Think about it. Have you ever seen a child worried about tomorrow? Have you ever seen a child live with regret over something in the past? I haven’t. Children have the amazing ability to be free, truly free, to live and breathe in the moment they have been given. What matters in the life of a child is the here and now, not tomorrow, not yesterday.

Jesus talked about this when He said, “But seek first his kingdom and his righteousness, and all these things will be given to you as well. Therefore do not worry about tomorrow, for tomorrow will worry about itself. Each day has enough trouble of its own.” Apparently, central to living the kingdom kind of life and living in right relationship with God is to live presently, to live in the here and now.

So what about you? Is there anything that is taking up space in your head and heart? Is there some worry or anxiety that has you enslaved to anything but the present?

The good news is that Jesus invites us to come to Him with what enslaves us, whether it be past or future, and to find freedom and healing, so that like children we can live in the present – fully alive, fully awake to the here and now.
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Psalm 139


« Reply #447 on: June 29, 2011, 07:13:20 AM »

Knowing Who You Are
By Robin Dugall

I Paul, a bond-servant of Christ Jesus, called as an apostle, set apart for the gospel of God… Romans 1:1

One of the things that I love about reading the letters of the Apostle Paul is that I get a chance to see someone who was very clear about his identity. There wasn’t much confusion in how Paul saw himself. There wasn’t a lack of clarity on how God has taken a hold of him and molded him into who he was. My experience tells me that many people are confused these days. We don’t know who we really are. We don’t understand the core of our identity. Below are some statements that might help you reclaim what God has done and is doing in your life. As you read the following, make it your own. They are already part of who you are! Know them and live them!

“I am a follower of Christ.” When the disciples were first called Christians, it was because they were “like Christ.” Their beliefs were worked out in the actions of their lives. They joined Jesus on a journey. Believe that God has called you to this journey as well…to a life-long process of being conformed to His image.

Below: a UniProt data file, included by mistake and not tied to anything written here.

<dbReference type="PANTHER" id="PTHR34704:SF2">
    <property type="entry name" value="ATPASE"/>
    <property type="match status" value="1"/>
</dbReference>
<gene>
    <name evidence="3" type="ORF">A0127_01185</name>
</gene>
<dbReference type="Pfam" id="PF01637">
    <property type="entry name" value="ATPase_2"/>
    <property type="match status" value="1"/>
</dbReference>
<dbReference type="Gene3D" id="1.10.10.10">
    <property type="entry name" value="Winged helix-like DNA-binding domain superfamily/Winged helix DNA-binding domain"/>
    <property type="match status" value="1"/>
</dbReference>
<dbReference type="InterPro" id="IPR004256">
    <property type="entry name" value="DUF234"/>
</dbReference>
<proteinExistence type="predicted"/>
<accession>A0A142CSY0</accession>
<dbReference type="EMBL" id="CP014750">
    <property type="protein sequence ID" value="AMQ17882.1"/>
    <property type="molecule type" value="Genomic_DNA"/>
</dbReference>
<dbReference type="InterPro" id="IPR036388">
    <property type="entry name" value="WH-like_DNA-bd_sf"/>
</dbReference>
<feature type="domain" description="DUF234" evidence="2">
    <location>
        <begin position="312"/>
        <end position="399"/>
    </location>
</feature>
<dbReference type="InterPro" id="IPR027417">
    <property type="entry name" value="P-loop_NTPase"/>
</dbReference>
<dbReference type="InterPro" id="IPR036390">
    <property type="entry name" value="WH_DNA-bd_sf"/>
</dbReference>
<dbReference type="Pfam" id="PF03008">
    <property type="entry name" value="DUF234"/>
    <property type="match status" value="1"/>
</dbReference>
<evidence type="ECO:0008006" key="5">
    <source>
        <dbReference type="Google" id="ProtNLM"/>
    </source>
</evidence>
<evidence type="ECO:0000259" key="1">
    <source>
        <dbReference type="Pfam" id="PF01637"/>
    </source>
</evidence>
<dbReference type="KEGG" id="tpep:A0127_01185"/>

“I am a regular guy/gal.” Many of us struggle with thinking we are the center of the universe. The reality is that we are no different than any other follower of Christ. We experience the same joys and struggles as everyone else. There’s only one star in the Kingdom of God - and it’s not you or me. His name is Jesus.

“I am called to be a difference-maker in my world.” Jesus’ plan was to make His love real to people through us, His followers. The truth is, you can either influence or be influenced.

“I am a lover of life.” In light of eternity, we are given a small amount of time on this planet. Jesus said that He has come to give us life to the full. During our time here, live so as to finish the race, fighting the good fight, and keeping the faith.

“I am not finished…not even close.” Everyday, if we open our eyes, we can see the work of God in our lives. We are continually working out this gift that God has given us.  As Paul says, “he who began a good work in you will be faithful to complete it” (Philippians 1:6). Pray for more of Jesus…more of His love…more of His power in your life…more of His nature living in and through you.
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« Reply #448 on: November 22, 2011, 09:34:30 AM »

Just some song lyrics that mean a lot to me.....Happy Thanksgiving!!

Through The Fire - The Crabb Family

So many times I've questioned certain circumstances
Things I could not understand
Many times in trials, weakness blurs my vision
Then my frustration gets so out of hand
It's then I am reminded I've never been forsaken